Paulson Tells How Danailov "Tried to Extract a EUR 50,000 Payoff In Return for Holding Grand Prix Madrid"

Время публикации: 01.03.2014 15:50 | Последнее обновление: 01.03.2014 17:11

Chessdom publishes an interview with Andrew Paulson, the main topic of which was the allegation that Silvio Danailov has “spent six months in jail for arms dealing (materiel stolen from the Bulgarian army) and as President of the ECU he tried to extract a EUR 50,000 payoff from me [Paulson] in return for having introduced me to the Mayor of Madrid.”

Paulson notes once he got involved into chess he tried to remain on good terms with everyone, however, FIDE people told him "Danailov was a ‘pain in the ass’," but "I am a businessman not a politician," Paulson adds. "Having negotiated a remarkable contract with FIDE, it made no sense for me to make enemies with anyone."

The head of Agon emphesizes he didn't judge Silvio harshly back at that time. Chessdom journalist, the name of whom is not specified, asks then Mr. Paulson to clarify what happened, as Paulson has already mentioned EUR 50,000 in an extensive six page report on his Candidacy for Deputy ECU President presented at the English Chess Federation Board meeting held on January 19, 2014. In the report Paulson defends Zurab Azmaiparashvili  running ECU president from Nigel Short's allegations.    

(You may find the document in PDF format in an attachement)    

According to Paulson it all started at "breakfast on February 5th, 2012, in Al Ain, U.A.E., the morning after the FIDE/AGON Agreement had been approved unanimously by the Presidential Board." "My opening conversational gambit over eggs was to ask whether Barcelona or Madrid would be a better choice for a Grand Prix in 2013. He lives outside of Madrid and confirmed that it would be much better and suggested that we meet when I next visited. He was not warm (he is dour), but it was a beginning," continues Paulson. Eventually Danailov invited Paulson to dinner on April 18 "at the expensive, cooly refined two-star Michelin restaurant El Club Allard." It went so good that Paulson even asked Danailov to call Kasparov and offer him to commentate on the Grand Prix Madrid games. The former world champion agreed, "depending on the financial conditions."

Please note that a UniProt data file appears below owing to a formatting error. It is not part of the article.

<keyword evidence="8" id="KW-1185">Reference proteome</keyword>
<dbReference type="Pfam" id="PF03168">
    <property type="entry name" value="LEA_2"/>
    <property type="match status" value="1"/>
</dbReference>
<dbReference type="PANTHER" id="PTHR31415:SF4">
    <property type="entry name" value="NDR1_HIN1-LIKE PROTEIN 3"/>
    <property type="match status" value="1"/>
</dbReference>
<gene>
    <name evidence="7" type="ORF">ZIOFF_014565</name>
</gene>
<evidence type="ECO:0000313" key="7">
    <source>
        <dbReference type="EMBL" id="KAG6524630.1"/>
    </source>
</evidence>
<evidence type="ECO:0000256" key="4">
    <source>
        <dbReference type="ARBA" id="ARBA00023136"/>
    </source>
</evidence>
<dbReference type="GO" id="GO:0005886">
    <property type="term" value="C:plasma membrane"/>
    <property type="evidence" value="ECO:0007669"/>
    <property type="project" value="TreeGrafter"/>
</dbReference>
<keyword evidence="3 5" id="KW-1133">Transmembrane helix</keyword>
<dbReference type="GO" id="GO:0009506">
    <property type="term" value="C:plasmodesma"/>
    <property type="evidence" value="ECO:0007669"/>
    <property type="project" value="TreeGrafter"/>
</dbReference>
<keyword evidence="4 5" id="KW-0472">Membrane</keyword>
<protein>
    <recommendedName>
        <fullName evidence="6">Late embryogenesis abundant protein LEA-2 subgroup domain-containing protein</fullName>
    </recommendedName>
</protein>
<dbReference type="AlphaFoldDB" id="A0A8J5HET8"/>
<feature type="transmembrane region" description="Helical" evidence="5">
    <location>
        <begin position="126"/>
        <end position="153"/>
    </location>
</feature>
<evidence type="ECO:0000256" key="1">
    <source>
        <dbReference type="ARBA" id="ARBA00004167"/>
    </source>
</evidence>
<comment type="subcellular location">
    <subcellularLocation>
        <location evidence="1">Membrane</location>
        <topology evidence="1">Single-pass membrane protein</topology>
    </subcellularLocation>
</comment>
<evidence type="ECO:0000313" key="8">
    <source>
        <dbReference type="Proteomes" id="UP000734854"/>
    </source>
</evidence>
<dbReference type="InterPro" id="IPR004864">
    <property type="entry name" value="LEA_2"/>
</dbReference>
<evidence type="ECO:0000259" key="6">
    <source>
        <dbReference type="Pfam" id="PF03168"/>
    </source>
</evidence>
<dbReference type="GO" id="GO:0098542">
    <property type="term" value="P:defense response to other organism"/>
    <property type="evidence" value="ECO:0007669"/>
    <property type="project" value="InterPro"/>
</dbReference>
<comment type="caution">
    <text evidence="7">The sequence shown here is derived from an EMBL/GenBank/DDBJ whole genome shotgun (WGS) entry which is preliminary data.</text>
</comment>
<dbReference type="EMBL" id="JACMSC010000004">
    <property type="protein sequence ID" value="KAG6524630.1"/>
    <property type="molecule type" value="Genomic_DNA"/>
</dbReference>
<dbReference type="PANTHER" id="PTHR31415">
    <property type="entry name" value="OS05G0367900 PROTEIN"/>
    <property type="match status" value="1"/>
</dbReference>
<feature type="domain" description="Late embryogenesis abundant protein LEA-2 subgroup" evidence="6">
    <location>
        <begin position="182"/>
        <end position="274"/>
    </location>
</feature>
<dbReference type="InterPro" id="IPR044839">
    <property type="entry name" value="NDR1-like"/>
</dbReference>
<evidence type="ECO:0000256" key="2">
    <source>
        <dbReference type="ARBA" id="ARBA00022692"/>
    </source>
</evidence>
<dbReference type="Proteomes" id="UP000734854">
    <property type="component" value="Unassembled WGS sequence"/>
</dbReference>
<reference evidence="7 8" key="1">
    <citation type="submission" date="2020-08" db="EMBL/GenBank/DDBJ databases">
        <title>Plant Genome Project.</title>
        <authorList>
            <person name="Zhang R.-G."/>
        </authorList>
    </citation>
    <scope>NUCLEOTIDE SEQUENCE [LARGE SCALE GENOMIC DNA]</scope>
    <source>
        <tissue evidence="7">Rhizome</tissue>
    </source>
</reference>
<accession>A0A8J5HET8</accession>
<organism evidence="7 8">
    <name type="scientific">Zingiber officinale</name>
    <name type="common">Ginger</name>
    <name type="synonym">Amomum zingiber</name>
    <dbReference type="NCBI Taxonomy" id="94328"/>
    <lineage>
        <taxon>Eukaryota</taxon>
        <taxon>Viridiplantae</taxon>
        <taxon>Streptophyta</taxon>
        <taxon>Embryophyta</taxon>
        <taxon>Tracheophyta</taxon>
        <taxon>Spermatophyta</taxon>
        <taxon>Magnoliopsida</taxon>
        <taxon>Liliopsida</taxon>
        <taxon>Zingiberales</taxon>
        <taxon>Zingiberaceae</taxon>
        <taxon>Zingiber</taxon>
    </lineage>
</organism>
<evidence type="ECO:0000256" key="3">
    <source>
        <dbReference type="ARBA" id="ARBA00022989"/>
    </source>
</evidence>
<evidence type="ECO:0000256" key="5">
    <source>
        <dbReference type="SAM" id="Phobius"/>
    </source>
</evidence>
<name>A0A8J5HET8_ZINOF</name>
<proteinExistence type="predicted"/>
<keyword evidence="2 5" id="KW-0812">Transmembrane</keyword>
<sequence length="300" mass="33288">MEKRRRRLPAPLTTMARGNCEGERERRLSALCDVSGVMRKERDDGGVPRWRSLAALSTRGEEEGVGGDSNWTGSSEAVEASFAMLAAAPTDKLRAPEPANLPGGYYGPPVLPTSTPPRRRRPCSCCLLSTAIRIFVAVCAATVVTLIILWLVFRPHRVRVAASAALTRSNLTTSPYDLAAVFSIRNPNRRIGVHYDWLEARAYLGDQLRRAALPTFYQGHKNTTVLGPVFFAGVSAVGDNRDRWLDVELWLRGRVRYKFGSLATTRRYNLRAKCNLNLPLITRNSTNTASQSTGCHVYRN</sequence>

Danailov offered Paulson to meet the Mayor of Madrid, whose support would only contribute. "Two months later, Danailov sent me an urgent email and I returned on June 26th to meet with the Mayor. It was all very mysterious; I was whisked in to her office, talked about chess and was whisked out. I assume it was the Mayor! It was a very odd meeting: Silvio didn’t talk much (he’d never met the Mayor before) but made sure that he was the intermediary for further communications. 

Well, the Mayor was wonderful, sparkling, intelligent, excited and said that she fully supported chess and would help in any way she could. Danailov led me off to a nearby hotel where he demanded €50,000 for introducing me to the Mayor and promised to get us a splendid venue for free for the Grand Prix. I didn’t consider whether it was ethical for him to make this offer to me, but my first impression was that it seemed acceptable for me to consider accepting it: if we paid Danailov a €50,000 fee to lobby for our Madrid event, we could save €200,000 in venue costs. So as to gain time to consult my lawyers, I said that this was reasonable and would depend on the venue and the terms (what is ‘free’, for example) and he should get back to me with some concrete details. The Mayor was so genuinely interested, it seemed to me that I didn’t really need Danailov; but if I didn’t pay the €50,000 I would no longer have access to the Mayor!", recalls Paulson.

Danailov shared no other details and Paulson says that is Kasparov's fault, who was allegedly angry because of the article about Paulson published in The Gruadian "that triggered Kasparov’s rage. He decided that he had to put me ‘in my place,’ so he started rallying his ‘assets' [...] That same weekend Kasparov was on the phone bullying Danailov to back out of our arrangement." Danailov obeyed and emailed Paulson on July 20th. "Right, we have an agreement and everything is clear. In that case, please made the first payment according to the agreement on the account attached till August 1th [sic] to keep going.” I was still waiting for details and he surprises me with a payment deadline eight days thence! On July 24th, I responded: “As to payment, we can agree on the amount, €50,000, but not on the timing…” He answered on July 29th demanding with details: “You will be shown the three venues on August 8th, only in case you fulfill [sic] your part of the agreement [paying the money] before August 1th [sic]. This is my last offer, you can take it or leave it.”    

Eventually Paulson regrets that everything turned out in that way, "Silvio is not a bad guy; he’s just from a different time and place and he’s just trying to fit in and make his way."

Here the Part 1 of the interview finishes, however, Chessdom promises to continue with Part 2. 

140114 Report ECU Short Zurab.pdf562.25 KB


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